But that enmity for the United States circulates beyond the militias that once fought U.S. soldiers, surfacing also in parliamentary debates and Iraqi media reports and even at the highest ranks of the national armed forces that the United States is aiding.

“Everybody knows that the Americans are dropping supplies to Daesh,” said Brig. Gen. Abed al-Maliki, a senior Iraqi army commander based in the city of Samarra, about 80 miles north of Baghdad, using another term for the Islamic State. 

What’s more, he said, during some of the fiercest fighting around Samarra last year, U.S. Special Operations forces dropped behind enemy lines to assist Islamic State militants.

“They came in with parachutes, and they were helping to bomb the city,” he said.

U.S. airstrikes against the Islamic State, he contended, are probably just a cover for efforts to support the group.

“It’s just a show,” he said, sitting in the city’s army command headquarters. “If the Americans want to finish something, they will finish it. If they wanted to liberate Iraq, they could.”

When such accusations appear in the Iraqi media, they are normally accompanied by an image from an Islamic State video from Kobane in Syria last year, showing the militants displaying a load of weapons accidently dropped from a U.S. plane — an incident the United States acknowledged.

Whoops, sorry, our mistake! At this point, who doesn’t have access to hundreds of millions of U.S. weaponry?

Visiting U.S. officials are left to fend off questions about whether they support the group. The topic was the first to be broached in questions when Gen. John Allen, special envoy for the coalition to counter the Islamic State, met with Iraqi journalists in January.

The theories are stoked by U.S. involvement in the wider region, where Sunni states such as Saudi Arabia are battling for influence against Shiite Iran. While the United States has backed the same side as Saudi Arabia in conflicts in Syria and Yemen, in Iraq it finds itself on the other side of the battle.

A wildly popular trailer for an Iraqi TV program launched last year that mocked the Islamic State played off that speculation. It showed Islamic State leader Abu Bakr al-Baghdadi hatching out of an egg after a marriage between characters representing Israel and America.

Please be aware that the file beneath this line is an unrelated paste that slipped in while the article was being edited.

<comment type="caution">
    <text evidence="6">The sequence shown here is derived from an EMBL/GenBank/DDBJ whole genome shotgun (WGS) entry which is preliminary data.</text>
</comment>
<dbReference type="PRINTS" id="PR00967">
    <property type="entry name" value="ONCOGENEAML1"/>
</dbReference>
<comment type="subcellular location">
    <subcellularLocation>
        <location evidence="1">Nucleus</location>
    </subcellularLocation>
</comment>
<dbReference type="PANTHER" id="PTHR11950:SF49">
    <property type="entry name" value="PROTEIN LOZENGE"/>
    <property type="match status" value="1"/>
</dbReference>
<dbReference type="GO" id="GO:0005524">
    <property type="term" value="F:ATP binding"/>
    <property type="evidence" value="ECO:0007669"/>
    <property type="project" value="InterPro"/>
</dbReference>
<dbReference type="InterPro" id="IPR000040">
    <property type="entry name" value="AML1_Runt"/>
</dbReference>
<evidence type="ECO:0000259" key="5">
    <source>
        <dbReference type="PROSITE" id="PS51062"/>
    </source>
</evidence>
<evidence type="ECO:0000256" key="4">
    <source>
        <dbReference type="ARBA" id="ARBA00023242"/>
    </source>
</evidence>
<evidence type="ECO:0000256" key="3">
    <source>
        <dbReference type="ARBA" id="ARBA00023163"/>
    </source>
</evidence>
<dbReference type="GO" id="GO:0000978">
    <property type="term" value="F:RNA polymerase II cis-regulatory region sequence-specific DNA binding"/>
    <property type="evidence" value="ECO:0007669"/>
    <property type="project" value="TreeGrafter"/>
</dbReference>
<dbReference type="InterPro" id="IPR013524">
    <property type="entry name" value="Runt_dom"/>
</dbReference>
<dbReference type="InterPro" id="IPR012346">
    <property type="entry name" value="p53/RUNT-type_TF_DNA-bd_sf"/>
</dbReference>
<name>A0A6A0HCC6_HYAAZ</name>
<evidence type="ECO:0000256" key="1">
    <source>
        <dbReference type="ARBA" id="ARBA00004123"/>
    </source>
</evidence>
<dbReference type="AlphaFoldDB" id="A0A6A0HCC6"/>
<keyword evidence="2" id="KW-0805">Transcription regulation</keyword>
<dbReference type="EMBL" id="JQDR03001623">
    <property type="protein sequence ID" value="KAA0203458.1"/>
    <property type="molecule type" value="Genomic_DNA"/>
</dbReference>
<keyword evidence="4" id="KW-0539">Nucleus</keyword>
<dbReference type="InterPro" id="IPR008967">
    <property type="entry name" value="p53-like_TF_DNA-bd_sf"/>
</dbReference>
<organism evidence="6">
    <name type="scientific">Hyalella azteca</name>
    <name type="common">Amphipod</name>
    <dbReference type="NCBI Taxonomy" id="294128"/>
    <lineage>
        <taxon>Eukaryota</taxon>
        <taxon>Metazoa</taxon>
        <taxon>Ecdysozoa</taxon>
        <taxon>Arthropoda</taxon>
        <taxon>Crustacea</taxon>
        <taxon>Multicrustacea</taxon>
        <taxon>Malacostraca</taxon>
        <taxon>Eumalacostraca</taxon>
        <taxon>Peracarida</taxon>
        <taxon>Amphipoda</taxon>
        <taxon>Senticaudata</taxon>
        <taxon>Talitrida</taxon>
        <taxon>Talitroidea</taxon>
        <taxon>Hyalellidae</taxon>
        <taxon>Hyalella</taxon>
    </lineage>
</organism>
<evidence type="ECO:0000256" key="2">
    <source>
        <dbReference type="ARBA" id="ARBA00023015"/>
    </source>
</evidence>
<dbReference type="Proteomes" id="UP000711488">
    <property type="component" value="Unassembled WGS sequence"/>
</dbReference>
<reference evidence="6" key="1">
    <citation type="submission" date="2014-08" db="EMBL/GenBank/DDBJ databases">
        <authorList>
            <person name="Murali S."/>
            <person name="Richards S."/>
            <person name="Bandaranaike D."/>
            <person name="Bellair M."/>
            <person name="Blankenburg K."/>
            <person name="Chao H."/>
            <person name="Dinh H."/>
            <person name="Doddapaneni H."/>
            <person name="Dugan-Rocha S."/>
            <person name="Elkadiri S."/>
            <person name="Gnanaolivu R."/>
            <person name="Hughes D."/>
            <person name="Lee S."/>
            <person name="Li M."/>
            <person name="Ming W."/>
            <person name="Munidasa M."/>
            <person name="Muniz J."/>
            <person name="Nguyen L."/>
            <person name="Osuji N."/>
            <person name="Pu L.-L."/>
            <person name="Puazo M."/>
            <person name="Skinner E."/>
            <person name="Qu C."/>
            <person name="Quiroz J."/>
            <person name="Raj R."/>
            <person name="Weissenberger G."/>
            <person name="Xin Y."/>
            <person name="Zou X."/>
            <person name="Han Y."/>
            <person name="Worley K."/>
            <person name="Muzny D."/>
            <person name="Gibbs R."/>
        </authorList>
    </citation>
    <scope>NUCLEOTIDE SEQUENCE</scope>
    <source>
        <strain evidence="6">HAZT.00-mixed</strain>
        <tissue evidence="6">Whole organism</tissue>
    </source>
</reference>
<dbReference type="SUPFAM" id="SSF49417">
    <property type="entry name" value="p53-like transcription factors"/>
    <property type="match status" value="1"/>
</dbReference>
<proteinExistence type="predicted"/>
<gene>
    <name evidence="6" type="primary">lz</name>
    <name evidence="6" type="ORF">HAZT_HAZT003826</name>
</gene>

If this is how Iraqis greet their liberators, I don’t want to be invited to the party they throw for enemies.

Seriously though, it doesn’t even matter if these accusations are true or not. What matter is that Iraq is a total disaster zone, and everyone suffering from the chaos knows full well the U.S. government is responsible. Over the past decade, the clowns running American foreign policy have gone from promising the world that the Iraqis would greet U.S. soldiers as liberators, to all sides accusing the USA of aiding the enemy; whether that enemy be the Iraqi army, Iranian backed militias, or ISIS.

This is not a recipe for success. Unless of course, success is determined by the ability to create as much chaos and death overseas as possible via a divide and conquer strategy in which all combatants attempt to slay each other using weapons purchased from American defense companies. In that case, the Iraq war can be defined as a resounding success.

For related articles, see:

Hillary Clinton Exposed Part 2 – Clinton Foundation Took Millions From Countries That Also Fund ISIS

More Foreign Policy Incompetence – U.S. Humanitarian Aid is Going Directly to ISIS

Leon Panetta, Head of Pentagon and C.I.A. Under Obama, Says Brace for 30 Year War with ISIS 

The American Public: A Tough Soldier or a Chicken Hawk Cowering in a Cubicle? Some Thoughts on ISIS Intervention